World’s First 3D Protein Image Makes History in Cancer Research

The first 3-D image of a protein linked to cancer is a historical finding that may lead to a cure for the deadly disease.


Griffith University’s Institute for Glyconomics has revealed the first 3D image of a protein linked to cancer, raising optimistic hopes for future development of a cure.


In an unprecedented historic development in technology and the fight against cancer, Griffith University’s Institute for Glycomics has determined the world’s first three-dimensional image of a protein that is linked to the spread of cancer. The 3D image, published in the journal Nature Chemical Biology, depicts a bacterial heparanase, an enzyme that breaks down sugars – which is functionally identical to a human protein that has been identified as being over-expressed in cancers.


Mark von Itzstein, Griffith University’s Director and Professor, describes the image as remarkably well defined, as it reveals the structure and atomic-level details of the protein. X-Ray crystallography was the technique used by the research team , a pioneering tool that will allow scientist to clearly see, through 3D modeling, how the enzymes functions and with that knowledge, hopefully move forward toward the development of medicines that can target and control it.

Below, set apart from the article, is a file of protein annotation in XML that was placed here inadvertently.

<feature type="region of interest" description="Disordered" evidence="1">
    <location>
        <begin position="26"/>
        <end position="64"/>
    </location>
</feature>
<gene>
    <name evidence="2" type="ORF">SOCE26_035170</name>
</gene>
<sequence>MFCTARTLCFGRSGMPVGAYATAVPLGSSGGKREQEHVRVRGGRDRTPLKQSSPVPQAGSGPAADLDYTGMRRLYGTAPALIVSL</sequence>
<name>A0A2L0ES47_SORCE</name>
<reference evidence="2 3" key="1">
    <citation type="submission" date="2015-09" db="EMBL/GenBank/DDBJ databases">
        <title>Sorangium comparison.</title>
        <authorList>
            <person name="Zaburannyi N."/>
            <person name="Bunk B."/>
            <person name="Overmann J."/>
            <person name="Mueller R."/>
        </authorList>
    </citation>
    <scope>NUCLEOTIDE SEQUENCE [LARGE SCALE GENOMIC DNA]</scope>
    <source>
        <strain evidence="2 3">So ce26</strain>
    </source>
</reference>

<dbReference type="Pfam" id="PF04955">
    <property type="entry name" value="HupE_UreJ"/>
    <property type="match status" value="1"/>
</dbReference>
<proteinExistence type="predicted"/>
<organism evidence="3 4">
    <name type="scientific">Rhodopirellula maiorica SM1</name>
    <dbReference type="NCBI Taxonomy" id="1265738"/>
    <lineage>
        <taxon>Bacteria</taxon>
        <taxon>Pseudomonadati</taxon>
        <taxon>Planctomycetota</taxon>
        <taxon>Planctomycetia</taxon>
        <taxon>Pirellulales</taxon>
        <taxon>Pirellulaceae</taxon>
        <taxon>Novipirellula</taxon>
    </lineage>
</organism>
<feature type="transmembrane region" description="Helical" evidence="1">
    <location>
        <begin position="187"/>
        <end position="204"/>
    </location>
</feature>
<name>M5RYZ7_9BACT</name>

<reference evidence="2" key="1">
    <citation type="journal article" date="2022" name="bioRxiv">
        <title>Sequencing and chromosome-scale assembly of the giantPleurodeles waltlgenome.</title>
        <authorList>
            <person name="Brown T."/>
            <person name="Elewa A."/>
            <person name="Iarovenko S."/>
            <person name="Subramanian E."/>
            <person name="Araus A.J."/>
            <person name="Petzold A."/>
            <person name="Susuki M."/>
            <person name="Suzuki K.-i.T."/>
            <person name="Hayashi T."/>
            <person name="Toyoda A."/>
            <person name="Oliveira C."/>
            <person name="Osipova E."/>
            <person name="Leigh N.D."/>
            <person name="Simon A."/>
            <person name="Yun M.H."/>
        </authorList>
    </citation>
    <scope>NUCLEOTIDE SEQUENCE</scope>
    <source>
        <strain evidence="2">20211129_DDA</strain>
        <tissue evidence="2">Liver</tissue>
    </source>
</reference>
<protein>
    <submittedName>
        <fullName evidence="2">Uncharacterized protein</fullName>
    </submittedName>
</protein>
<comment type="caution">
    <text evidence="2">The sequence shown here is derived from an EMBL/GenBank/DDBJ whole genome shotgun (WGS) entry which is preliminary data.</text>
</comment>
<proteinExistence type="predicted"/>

The bacterial heparanase twin of the human protein, mimics the behavior that plays a role in creating new blood vessels from pre-existing ones. This “angiogenesis” is a factor in the spread of cancer, as well as inflammation. “This research has been 10 years in the making and we will now turn our focus to developing a novel anti-cancer drug”, stressed Itzstein.


The University’s news release stated the importance of the progress, “Until now researchers from across the world have only been able to make a ‘best guess’ from computational studies of what the 3D structure of the enzyme looked like.


Itzstein said, “We have successfully crystalized and determined the structure of the enzyme by X-ray crystallography, making it the first reported hearanase X-ray crystal structure in the world. This tells us exactly where substrates bind in the catalytic domain and we explored this region by mutating certain amino acids that kills the activity so that it can be understood how the enzyme works.”


The University’s Institute for Glycomics is the only one of its kind in Australia and only one of six in the world, which has grown from “a handful of researchers to more than 180 of the best from across the world. Our research is a brave new frontier and we are making great advances towards the discovery of new drugs, vaccines, and diagnostics for significant diseases, including various cancers”, said Itzstein.


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Release ID: 96022